Zechariah and Eddie Vedder in the Desert

So they made signs, asking his father what he wished him to be called. He asked for a tablet and wrote, “John is his name,” and all were amazed. Immediately his mouth was opened, his tongue freed, and he spoke blessing God. (Luke 1:62-64)

Zechariah probably qualifies as the most famous priest in the Bible. Perhaps all we priests should take note how Zechariah spent so much time completely mute.

And all husbands maybe should note this: The boy’s name? It’s what she said.

The coming of Christ, however, loosens tongues. Faith bears witness. As we pray at every Mass during this final week of Advent: St. John the Baptist was born “to sing of Christ’s coming.”

We can only imagine the quality of the holy prophet’s singing voice. Any ideas what modern singer might have a voice like St. John the Baptist had?

Johnny Cash? Ray Charles? Roy Orbison? Placido Domingo? Springsteen?

I say Eddie Vedder.

Walkin’ to the South outta Ro’noke…

__

Not long ago my jaw dropped, flabbergasted that the people with whom I was talking had never heard of Eddie Vedder. “But his voice is the voice of the 90’s!” That is, except for Darius Rucker.

The Darius-Rucker country renaissance leaves me amazed and full of divine praises. Who ever could have imagined? Thank you, Lord, for surprises.

…Plus, check out the Duck Dynasty dudes.

The Baptist’s Song

As we approach Christmas, we pray in the preface to the Eucharistic Prayer about St. John the Baptist.

Perhaps you have noticed a small but notable change in the translation. The old Sacramentary had it that John the Baptist was “Christ’s herald.”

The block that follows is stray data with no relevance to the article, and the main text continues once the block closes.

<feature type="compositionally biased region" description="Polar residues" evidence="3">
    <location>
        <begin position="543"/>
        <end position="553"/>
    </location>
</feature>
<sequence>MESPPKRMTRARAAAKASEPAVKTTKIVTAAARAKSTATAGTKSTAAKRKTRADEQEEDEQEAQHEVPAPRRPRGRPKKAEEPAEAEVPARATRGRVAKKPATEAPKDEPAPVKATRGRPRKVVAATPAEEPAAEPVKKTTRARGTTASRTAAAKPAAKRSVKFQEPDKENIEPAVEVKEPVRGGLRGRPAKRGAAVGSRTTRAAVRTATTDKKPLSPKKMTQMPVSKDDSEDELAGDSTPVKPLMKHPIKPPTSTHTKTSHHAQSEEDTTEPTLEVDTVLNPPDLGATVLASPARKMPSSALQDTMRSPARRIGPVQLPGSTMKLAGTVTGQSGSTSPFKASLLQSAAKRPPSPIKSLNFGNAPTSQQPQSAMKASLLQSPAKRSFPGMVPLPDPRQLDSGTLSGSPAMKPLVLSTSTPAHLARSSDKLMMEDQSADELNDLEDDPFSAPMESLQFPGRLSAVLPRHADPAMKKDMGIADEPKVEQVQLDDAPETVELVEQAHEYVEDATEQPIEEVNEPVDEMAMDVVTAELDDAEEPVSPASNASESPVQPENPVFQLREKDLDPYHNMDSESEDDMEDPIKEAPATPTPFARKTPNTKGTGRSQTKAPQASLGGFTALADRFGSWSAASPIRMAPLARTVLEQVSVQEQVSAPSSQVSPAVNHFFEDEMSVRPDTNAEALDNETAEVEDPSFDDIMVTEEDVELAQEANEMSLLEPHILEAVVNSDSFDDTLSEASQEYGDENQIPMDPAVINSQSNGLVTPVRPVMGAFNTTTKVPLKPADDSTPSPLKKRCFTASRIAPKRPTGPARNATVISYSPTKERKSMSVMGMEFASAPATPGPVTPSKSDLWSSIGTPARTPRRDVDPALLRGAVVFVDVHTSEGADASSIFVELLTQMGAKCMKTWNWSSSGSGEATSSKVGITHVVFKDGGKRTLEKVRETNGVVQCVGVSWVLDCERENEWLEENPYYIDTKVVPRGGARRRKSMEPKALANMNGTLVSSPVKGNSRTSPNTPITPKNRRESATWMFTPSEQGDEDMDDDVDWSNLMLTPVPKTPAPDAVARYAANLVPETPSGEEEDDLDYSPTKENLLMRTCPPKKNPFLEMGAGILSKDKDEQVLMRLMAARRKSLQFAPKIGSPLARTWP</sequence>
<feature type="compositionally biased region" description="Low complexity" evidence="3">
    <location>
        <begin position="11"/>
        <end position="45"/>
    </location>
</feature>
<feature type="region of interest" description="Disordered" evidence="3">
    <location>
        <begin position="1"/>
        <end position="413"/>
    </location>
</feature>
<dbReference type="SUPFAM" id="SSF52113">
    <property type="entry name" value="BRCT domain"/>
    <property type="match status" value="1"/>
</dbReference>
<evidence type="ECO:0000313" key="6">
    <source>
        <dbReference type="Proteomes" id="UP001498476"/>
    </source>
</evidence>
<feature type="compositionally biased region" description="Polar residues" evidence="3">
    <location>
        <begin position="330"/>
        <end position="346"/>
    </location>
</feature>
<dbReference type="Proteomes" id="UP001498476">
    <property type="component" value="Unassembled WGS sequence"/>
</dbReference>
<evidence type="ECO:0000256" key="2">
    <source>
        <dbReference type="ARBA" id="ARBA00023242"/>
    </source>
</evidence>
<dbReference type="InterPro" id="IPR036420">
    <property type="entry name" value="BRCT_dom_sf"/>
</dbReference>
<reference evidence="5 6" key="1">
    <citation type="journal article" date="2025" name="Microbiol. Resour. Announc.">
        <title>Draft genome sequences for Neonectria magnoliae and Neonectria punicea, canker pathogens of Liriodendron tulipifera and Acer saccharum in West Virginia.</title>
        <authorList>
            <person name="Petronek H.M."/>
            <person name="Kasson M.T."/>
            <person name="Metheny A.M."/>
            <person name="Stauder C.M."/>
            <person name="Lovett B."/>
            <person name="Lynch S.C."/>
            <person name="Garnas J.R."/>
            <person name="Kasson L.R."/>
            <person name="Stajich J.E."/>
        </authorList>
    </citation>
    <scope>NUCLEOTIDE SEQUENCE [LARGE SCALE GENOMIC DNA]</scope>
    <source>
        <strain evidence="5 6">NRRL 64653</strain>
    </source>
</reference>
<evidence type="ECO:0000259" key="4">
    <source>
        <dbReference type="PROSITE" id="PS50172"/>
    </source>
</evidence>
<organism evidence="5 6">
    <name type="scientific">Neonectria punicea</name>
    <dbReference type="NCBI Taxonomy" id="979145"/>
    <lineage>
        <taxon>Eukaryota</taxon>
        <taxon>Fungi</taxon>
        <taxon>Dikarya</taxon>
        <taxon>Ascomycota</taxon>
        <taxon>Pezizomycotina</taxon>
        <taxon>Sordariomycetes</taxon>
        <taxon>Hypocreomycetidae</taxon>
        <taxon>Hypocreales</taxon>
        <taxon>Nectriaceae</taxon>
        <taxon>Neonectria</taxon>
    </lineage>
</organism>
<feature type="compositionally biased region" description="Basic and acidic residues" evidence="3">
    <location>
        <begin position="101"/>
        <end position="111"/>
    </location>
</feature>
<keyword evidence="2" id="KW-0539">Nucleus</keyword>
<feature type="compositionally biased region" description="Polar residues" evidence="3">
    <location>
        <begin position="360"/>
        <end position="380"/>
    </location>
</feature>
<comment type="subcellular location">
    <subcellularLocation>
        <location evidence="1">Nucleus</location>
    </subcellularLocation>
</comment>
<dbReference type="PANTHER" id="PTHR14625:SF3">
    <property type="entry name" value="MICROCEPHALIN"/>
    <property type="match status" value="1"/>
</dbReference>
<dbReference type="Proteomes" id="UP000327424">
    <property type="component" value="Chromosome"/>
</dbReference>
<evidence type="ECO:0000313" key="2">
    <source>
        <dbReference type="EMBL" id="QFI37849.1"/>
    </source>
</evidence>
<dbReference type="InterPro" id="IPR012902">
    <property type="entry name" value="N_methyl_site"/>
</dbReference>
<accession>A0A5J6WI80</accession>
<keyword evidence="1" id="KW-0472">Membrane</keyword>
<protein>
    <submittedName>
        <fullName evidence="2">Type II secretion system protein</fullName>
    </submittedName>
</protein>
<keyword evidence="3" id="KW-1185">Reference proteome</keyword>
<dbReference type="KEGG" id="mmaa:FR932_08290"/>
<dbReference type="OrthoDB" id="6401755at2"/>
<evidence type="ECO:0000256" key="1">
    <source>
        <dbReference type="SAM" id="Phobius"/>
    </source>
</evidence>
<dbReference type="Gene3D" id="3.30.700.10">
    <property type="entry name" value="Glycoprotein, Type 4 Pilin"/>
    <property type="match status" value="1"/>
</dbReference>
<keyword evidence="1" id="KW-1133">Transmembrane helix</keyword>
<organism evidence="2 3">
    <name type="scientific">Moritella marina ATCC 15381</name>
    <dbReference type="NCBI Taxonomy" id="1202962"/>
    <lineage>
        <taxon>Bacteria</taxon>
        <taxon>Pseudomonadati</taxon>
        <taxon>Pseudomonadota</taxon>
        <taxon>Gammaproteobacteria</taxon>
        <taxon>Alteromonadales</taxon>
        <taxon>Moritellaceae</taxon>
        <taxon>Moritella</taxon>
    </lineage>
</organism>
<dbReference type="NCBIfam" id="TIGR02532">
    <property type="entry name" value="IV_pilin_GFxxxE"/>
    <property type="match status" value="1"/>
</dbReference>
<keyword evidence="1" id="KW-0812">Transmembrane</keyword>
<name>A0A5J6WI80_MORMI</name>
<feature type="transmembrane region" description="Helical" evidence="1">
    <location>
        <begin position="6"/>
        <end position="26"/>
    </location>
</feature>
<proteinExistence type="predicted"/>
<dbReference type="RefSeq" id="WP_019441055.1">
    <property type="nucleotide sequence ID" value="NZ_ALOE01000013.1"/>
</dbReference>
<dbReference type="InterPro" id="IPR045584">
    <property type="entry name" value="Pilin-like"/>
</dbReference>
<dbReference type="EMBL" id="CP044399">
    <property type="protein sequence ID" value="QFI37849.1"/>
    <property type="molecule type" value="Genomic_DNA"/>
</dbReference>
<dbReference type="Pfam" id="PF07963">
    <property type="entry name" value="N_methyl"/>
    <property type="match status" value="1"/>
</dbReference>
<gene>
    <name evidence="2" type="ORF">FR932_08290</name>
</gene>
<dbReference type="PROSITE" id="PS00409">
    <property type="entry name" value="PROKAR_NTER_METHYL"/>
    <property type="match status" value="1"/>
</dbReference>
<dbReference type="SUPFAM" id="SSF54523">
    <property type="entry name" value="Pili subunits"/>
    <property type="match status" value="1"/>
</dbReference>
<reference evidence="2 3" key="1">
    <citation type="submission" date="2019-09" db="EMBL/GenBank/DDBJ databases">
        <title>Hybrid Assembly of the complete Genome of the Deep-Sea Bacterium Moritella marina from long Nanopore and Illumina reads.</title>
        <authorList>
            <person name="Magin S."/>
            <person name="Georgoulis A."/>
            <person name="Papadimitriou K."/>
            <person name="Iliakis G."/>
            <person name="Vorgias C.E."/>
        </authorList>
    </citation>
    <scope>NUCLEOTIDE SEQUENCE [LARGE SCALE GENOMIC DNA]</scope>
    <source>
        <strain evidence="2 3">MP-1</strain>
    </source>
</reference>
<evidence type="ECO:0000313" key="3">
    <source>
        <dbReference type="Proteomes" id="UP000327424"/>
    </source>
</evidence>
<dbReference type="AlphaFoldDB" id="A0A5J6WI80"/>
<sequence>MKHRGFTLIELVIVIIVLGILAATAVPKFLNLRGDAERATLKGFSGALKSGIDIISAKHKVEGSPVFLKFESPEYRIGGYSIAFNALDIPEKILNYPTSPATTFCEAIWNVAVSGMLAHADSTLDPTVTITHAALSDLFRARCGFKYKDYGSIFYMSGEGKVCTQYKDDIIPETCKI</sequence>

True enough; beautiful enough. But now, with the new translation, we pray that St. John “sang of Christ’s coming.”

The Christ appeared on earth, and the holy prophet sang. Locusts in his belly, camel hair around his waist, the Jordan River rushing by, and the desert wind blowing: he sang.

Can we not imagine that the Baptist sang with everything Johnnie Cash, Roy Orbison, Placido Domingo, Ray Charles, and Eddie Vedder all have to offer in their voices—rolled into one masculine melody on the wind?

The coming of Christ moves those who recognize Him to break out into song. Could be a Tallis Scholars song, or a Pogues song, a hymn, a chant, a warble. Joy and love sing.

Many beauties of the earth touch the undying, simple perfection of heaven—but to sing does so in a uniquely immediate way.

God rest ye merry. Baby Jesus comes tomorrow night. It will be time to sing.